"What I said then and I'll say now, that I thought black business owners were a dying species," said Sharon Joseph, Harlem Lanes Owner.
The most recent casualties in Harlem are the Hue-man Bookstore, and on Saturday the games are over at Harlem Lanes.
"The rising rents make it very difficult for us to continue to do business in Harlem because we're not trying to pass those prices down to our customers," Joseph said.
Those customers were thrilled in 2006 when the first bowling alley opened in Harlem in three decades, and it was the only one in the country with African American women at the helm.
Joseph vowed to offer affordable fun, and did, but paid the price, like others in the area.
By the end of the month, Mo-bay Restaurant is expected to close its doors as a flood of big box stores and chain restaurants drops anchor.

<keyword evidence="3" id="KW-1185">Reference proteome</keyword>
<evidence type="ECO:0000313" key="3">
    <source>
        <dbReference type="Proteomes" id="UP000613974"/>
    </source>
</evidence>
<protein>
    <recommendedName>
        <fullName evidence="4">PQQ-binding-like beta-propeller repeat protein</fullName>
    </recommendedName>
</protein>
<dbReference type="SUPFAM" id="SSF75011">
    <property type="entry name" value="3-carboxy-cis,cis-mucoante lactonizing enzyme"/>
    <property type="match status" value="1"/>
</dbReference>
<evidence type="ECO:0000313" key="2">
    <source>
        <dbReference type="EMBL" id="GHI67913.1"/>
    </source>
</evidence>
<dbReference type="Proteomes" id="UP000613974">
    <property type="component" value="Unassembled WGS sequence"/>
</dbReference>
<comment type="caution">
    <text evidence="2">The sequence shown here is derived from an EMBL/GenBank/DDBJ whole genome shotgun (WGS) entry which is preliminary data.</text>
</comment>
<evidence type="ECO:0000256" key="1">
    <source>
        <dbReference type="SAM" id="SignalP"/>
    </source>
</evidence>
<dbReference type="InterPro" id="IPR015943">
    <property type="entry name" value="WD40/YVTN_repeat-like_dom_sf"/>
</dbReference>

Red Lobster will soon sit next to the Apollo Theater.
Joseph admits she's excited about the changing landscape but insists there must be balance.
"Small businesses and franchises can all exist together but there needs to be a plan, there need to be support, there needs to be funding," Joseph said.
Along 125th Street, 10 years ago, rents started at about $50 per square foot. Now they're roughly $135, and in a few months, some predict as high as $175.
It's forcing many to instead, look on the avenues for rental space, where prices are slightly lower, but Regina Smith says that comes with its own set of challenges.
"We don't have the density here, we don't have offices population that can patronize these businesses," said Regina Smith, Harlem Business Alliance.
Back at Harlem Lanes, Joseph remains optimistic about the future.
"Maybe as African Americans, we'll take this week and we'll look at it and we'll start to think about what we can collaborate and come together and own things and I think that's now we're going to win," Joseph said.
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